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Chapter 4 Bridge Demolition

Chapter 4 Bridge Demolition

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Published by: boulrice on Jan 19, 2010
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FM 5-250
Chapter 4Bridge Demolition
Section I. Requirement
4-1. Purpose of Bridge Demolition.
The purpose of bridge demolitions is to create gaps in bridges
by attacking key components of the bridge.This makes gaps large enough to make repair
uneconomical and to force the enemy to construct other bridges on other sites. The minimum gaprequired must exceed the enemy’s assault bridging capability by 5 meters. For planning purposes,use 25 meters as the minimum gap size, but 35 meters is better. The gap may be less than 25 metersif enemy forces must depend on the demolished bridge components to bear their assault bridgingand there is insufficient bearing capacity in the remains to carry the loads.
4-2. Degree of Destruction.
The complete demolition of a bridge usually involves the destructionof all the components (spans, piers, and abutments). Complete demolition may be justified when
the terrain forces the enemy to reconstruct a bridge on the same site. However, complete destructionis not normally required to meet the tactical objective. Select the method of attack that achieves thetactical goal, with a minimum expenditure of resources.
4-3. Debris.
Debris may cause enemy forces serious delays if it obstructs the gap (Figure 4-l).Debris also provides excellent concealment for mines and booby traps. Whenever possible,
demolish bridges in such a way that the resulting debris hinders reconstruction.
4-1
 
FM 5-250
Section II. Considerations
4-4. Bridge Categories.
The first step in any efficient bridge demolition is to categorize the bridgecorrectly. The term
categorization
has been adopted to avoid confusion with
classification,
which
is concerned with the load-carrying capacity of bridges. The correct categorization of bridges,
coupled with an elementary knowledge of bridge design, allows you to select a suitable attackmethod. All bridges fit into one of three categories:a.
Simply Supported.
In simply supported bridges, the ends of each span rest on the supports;
there are no intermediate supports. The free-bearing conditions shown in Figure 4-2 represent anybearing that allows some horizontal movement (for example, roller bearings, sliding bearings, andrubber bearing pads).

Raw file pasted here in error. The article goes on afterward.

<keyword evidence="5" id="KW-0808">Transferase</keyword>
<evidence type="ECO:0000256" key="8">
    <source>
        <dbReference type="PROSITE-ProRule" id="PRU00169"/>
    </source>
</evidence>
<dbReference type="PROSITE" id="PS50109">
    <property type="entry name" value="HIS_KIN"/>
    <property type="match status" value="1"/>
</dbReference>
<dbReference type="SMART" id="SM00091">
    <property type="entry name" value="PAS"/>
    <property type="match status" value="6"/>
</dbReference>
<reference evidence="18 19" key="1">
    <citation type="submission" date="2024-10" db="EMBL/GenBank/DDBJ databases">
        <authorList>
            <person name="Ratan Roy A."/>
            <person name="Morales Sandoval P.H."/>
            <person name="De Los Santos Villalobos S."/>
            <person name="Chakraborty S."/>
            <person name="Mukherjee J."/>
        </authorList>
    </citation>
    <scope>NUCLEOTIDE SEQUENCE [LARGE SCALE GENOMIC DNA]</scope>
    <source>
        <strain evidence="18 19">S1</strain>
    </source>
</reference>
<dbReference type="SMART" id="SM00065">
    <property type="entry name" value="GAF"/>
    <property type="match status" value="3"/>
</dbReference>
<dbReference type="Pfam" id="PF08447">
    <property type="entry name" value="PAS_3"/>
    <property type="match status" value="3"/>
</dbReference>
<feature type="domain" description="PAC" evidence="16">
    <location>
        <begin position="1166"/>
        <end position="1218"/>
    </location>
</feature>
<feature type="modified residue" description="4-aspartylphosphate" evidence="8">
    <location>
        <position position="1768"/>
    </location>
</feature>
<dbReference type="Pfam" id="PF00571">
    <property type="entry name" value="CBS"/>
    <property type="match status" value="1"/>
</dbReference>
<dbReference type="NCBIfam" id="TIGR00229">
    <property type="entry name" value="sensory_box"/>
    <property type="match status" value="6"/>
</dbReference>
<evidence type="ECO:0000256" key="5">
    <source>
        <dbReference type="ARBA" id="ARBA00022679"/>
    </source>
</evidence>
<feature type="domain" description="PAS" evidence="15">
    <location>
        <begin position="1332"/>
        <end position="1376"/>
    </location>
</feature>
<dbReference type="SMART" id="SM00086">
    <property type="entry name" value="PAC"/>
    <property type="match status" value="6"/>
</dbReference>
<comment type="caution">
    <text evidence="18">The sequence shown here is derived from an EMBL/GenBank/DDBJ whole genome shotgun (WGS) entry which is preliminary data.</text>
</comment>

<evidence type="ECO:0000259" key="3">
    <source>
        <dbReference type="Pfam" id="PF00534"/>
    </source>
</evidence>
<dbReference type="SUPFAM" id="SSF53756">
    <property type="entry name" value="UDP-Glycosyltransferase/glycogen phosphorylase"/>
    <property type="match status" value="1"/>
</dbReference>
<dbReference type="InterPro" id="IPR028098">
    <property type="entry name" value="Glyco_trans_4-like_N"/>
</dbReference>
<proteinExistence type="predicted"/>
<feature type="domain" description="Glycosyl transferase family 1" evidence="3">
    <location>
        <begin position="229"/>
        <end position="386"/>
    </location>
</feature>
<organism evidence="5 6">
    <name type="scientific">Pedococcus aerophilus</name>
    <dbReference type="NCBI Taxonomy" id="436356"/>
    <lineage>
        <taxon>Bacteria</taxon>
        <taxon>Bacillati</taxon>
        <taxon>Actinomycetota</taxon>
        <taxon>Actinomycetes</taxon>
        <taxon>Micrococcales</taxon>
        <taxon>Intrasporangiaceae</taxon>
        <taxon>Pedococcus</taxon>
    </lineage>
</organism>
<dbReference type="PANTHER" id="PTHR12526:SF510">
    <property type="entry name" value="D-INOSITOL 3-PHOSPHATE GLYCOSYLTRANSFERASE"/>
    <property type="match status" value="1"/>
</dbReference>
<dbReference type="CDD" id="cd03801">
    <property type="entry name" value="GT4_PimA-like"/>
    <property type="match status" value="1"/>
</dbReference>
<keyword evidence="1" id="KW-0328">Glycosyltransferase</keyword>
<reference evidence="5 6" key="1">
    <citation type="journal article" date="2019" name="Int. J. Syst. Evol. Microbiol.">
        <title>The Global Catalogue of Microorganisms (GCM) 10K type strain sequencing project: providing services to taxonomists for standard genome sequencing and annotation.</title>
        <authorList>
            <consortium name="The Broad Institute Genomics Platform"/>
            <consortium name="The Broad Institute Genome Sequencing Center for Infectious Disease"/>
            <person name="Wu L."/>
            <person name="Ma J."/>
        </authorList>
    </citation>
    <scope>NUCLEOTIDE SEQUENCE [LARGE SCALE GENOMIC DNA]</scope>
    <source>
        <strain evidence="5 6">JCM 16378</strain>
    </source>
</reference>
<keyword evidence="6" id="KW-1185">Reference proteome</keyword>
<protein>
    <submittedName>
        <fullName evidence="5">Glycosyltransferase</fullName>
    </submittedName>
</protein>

b.
 Miscellaneous.
Miscellaneous bridges form a small proportion of bridge structures. Thetheoretical principles governing these bridges determine the appropriate methods of attack.
Examples of bridges in this category are suspension, lift, and cable-stayed bridges.c.
Continuous.
If a bridge does not fit the miscellaneous category and is not simply supported,
categorize it as a
continuous
bridge. Hence,
continuous
has a wider meaning than
multispan,
continuous-beam bridges,
as is normally implied.
4-5. Stages of Destruction.
When designing a bridge demolition, the first priority is to create a
gap. Accomplishing this may require one or two attacks. Further actions that improve the obstaclemay follow, if the situation permits.
4-2
 
FM 5-250
a.
 Minimum Conditions.
There are two minimum conditions for successful bridge demolition:
You must design a proper collapse mechanism.You must ensure the attacked span will be free to move far enough, under its own weight,to create the desired obstacle.(1) Condition 1. Under normal conditions, a bridge is a stable structure. In bridge demolitions,
the goal is to destroy the appropriate parts of a bridge so that it becomes unstable and collapsesunder its own weight. In other words, you form a collapse mechanism. This may involve either
cutting completely through all structural members or creating points of weakness in certain parts of 
the bridge. Figure 4-3 shows an improper collapse mechanism and the hinges that have not been
formed. At times, making bridges unstable by attacking their piers rather than their superstructuresis easier, but it is still possible for bridges not to collapse, even though they lost the support provided
by one or more of their piers. To avoid this type of demolition failure, place the charges on the
structural members of the superstructure, immediately above the piers being attacked.
(2) Condition 2. Figure
4-4
shows a bridge demolition where the collapse mechanism has
formed, but where, because the bridge span has jammed before moving far enough, it has failed toform the desired obstacle. To complete the demolition in this example, you need to remove only asmall portion of the abutment to allow the span to swing down freely.
4-3

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